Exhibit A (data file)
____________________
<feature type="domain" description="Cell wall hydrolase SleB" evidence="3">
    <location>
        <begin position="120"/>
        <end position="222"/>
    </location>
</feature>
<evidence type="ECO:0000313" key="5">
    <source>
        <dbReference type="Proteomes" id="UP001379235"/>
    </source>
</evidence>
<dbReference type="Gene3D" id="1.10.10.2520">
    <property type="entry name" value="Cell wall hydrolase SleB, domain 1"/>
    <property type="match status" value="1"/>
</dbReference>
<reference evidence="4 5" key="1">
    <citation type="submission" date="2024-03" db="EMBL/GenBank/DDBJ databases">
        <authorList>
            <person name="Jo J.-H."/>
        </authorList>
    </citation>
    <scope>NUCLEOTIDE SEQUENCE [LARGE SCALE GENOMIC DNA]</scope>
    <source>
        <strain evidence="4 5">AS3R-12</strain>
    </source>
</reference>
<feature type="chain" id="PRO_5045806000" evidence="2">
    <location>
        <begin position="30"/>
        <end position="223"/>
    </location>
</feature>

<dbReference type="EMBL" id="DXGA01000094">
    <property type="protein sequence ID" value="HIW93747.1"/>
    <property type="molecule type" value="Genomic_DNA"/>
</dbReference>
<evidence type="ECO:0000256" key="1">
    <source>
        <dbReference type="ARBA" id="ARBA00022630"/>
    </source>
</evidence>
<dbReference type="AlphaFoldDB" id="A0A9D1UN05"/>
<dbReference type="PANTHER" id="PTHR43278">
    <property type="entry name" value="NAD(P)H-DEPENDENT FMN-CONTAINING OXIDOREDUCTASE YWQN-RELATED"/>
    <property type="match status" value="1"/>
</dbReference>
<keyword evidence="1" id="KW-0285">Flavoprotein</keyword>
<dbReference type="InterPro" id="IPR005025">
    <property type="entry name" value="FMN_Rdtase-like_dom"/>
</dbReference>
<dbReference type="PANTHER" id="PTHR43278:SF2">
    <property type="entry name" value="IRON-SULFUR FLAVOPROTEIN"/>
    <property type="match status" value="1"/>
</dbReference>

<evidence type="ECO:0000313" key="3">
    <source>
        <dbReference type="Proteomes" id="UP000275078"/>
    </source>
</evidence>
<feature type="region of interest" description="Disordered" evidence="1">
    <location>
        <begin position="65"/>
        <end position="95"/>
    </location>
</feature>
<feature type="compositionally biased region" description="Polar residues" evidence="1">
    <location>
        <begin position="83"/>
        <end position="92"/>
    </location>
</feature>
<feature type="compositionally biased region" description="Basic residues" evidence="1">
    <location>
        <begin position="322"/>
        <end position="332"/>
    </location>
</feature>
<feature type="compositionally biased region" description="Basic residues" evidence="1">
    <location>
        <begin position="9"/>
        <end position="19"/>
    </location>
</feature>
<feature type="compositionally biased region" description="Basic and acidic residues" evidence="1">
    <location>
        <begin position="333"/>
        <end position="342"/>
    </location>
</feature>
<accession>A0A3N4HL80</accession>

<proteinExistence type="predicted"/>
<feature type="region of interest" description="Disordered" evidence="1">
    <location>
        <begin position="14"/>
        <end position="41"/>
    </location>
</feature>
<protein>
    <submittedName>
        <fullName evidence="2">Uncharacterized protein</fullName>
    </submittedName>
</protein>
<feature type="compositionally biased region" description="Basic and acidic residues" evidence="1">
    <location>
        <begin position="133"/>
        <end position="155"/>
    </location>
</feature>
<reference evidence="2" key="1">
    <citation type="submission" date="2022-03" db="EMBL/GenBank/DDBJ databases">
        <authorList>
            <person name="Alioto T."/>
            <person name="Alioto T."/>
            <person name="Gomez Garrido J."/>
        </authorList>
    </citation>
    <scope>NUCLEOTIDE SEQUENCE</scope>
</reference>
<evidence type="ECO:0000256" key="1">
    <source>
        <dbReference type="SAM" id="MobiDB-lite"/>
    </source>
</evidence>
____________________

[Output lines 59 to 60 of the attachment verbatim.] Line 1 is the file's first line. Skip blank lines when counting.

</evidence>
<feature type="region of interest" description="Disordered" evidence="1">